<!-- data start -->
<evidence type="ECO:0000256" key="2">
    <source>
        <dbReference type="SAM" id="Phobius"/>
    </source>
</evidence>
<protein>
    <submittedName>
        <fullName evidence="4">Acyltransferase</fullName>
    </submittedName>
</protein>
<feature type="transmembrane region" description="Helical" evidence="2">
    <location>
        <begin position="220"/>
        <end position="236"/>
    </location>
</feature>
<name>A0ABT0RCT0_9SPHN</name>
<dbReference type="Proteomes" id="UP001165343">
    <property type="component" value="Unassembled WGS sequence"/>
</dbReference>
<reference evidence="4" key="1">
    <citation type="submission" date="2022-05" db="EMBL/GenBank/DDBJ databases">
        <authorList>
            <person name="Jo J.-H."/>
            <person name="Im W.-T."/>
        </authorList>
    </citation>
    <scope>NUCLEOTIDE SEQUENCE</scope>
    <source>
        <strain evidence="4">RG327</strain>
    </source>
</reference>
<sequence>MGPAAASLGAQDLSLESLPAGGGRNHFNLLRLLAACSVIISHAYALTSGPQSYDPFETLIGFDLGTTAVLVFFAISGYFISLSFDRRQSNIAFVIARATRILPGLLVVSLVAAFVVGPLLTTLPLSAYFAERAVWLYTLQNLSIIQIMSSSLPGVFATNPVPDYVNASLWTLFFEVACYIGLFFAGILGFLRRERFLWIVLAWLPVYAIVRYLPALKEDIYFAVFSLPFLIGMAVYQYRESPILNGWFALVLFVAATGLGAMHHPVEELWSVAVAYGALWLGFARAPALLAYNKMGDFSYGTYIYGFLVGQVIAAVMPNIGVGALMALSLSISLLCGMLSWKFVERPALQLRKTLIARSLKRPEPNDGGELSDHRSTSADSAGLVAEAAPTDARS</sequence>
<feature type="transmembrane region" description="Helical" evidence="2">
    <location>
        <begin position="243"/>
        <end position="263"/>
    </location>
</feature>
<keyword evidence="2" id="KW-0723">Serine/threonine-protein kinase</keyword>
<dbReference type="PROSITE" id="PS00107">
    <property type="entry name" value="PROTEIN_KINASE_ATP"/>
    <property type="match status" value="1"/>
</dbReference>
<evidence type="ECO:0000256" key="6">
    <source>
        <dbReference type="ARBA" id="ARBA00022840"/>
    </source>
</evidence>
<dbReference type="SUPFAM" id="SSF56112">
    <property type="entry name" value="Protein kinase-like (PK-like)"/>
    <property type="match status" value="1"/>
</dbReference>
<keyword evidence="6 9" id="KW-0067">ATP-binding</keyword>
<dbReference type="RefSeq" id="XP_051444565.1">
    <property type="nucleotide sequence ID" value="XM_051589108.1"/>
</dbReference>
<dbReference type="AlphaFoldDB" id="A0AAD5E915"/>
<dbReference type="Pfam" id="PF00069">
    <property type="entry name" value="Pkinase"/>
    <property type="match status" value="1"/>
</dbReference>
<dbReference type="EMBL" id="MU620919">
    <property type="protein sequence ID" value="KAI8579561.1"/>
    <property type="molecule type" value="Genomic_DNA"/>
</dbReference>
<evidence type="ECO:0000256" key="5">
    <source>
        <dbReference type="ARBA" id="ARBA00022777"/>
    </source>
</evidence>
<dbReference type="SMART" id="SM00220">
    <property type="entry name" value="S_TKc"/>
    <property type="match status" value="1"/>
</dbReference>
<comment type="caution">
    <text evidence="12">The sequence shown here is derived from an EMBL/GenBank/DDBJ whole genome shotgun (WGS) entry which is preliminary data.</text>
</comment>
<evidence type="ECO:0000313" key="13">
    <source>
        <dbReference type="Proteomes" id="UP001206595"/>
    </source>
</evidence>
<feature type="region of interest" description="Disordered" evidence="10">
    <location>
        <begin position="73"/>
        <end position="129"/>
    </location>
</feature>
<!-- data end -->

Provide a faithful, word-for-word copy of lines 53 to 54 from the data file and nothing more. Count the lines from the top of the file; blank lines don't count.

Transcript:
</dbReference>
<keyword evidence="6 9" id="KW-0067">ATP-binding</keyword>